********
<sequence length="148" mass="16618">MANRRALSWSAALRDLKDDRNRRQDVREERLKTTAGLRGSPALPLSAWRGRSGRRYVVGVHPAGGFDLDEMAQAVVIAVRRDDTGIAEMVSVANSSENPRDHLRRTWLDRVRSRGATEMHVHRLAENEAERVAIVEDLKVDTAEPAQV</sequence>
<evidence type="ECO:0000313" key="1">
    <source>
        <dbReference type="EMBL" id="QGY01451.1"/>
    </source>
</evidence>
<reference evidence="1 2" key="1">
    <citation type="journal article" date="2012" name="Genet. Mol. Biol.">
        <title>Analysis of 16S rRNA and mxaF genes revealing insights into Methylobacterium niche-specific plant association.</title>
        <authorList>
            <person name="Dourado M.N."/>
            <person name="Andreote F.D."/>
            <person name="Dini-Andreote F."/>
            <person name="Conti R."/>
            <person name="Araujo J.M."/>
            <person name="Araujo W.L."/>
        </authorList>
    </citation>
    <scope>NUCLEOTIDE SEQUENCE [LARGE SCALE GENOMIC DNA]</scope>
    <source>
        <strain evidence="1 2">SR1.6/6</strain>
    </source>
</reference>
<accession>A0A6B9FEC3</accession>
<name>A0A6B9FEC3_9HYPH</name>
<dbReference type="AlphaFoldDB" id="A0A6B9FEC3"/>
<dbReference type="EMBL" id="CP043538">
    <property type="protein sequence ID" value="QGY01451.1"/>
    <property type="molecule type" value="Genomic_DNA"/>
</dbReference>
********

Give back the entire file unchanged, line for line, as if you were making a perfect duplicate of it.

<sequence length="148" mass="16618">MANRRALSWSAALRDLKDDRNRRQDVREERLKTTAGLRGSPALPLSAWRGRSGRRYVVGVHPAGGFDLDEMAQAVVIAVRRDDTGIAEMVSVANSSENPRDHLRRTWLDRVRSRGATEMHVHRLAENEAERVAIVEDLKVDTAEPAQV</sequence>
<evidence type="ECO:0000313" key="1">
    <source>
        <dbReference type="EMBL" id="QGY01451.1"/>
    </source>
</evidence>
<reference evidence="1 2" key="1">
    <citation type="journal article" date="2012" name="Genet. Mol. Biol.">
        <title>Analysis of 16S rRNA and mxaF genes revealing insights into Methylobacterium niche-specific plant association.</title>
        <authorList>
            <person name="Dourado M.N."/>
            <person name="Andreote F.D."/>
            <person name="Dini-Andreote F."/>
            <person name="Conti R."/>
            <person name="Araujo J.M."/>
            <person name="Araujo W.L."/>
        </authorList>
    </citation>
    <scope>NUCLEOTIDE SEQUENCE [LARGE SCALE GENOMIC DNA]</scope>
    <source>
        <strain evidence="1 2">SR1.6/6</strain>
    </source>
</reference>
<accession>A0A6B9FEC3</accession>
<name>A0A6B9FEC3_9HYPH</name>
<dbReference type="AlphaFoldDB" id="A0A6B9FEC3"/>
<dbReference type="EMBL" id="CP043538">
    <property type="protein sequence ID" value="QGY01451.1"/>
    <property type="molecule type" value="Genomic_DNA"/>
</dbReference>